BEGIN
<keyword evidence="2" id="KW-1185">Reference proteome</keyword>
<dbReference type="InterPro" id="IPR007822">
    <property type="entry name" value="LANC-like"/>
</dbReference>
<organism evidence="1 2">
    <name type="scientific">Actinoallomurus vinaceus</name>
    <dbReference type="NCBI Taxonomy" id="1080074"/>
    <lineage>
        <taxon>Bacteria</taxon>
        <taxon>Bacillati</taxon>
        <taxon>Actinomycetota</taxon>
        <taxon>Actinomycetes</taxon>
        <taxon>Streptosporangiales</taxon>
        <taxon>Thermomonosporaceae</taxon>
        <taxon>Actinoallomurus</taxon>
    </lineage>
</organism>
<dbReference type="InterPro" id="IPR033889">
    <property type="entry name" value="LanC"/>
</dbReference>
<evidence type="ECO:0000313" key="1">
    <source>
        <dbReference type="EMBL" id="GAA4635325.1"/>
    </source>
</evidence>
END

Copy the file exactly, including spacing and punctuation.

<keyword evidence="2" id="KW-1185">Reference proteome</keyword>
<dbReference type="InterPro" id="IPR007822">
    <property type="entry name" value="LANC-like"/>
</dbReference>
<organism evidence="1 2">
    <name type="scientific">Actinoallomurus vinaceus</name>
    <dbReference type="NCBI Taxonomy" id="1080074"/>
    <lineage>
        <taxon>Bacteria</taxon>
        <taxon>Bacillati</taxon>
        <taxon>Actinomycetota</taxon>
        <taxon>Actinomycetes</taxon>
        <taxon>Streptosporangiales</taxon>
        <taxon>Thermomonosporaceae</taxon>
        <taxon>Actinoallomurus</taxon>
    </lineage>
</organism>
<dbReference type="InterPro" id="IPR033889">
    <property type="entry name" value="LanC"/>
</dbReference>
<evidence type="ECO:0000313" key="1">
    <source>
        <dbReference type="EMBL" id="GAA4635325.1"/>
    </source>
</evidence>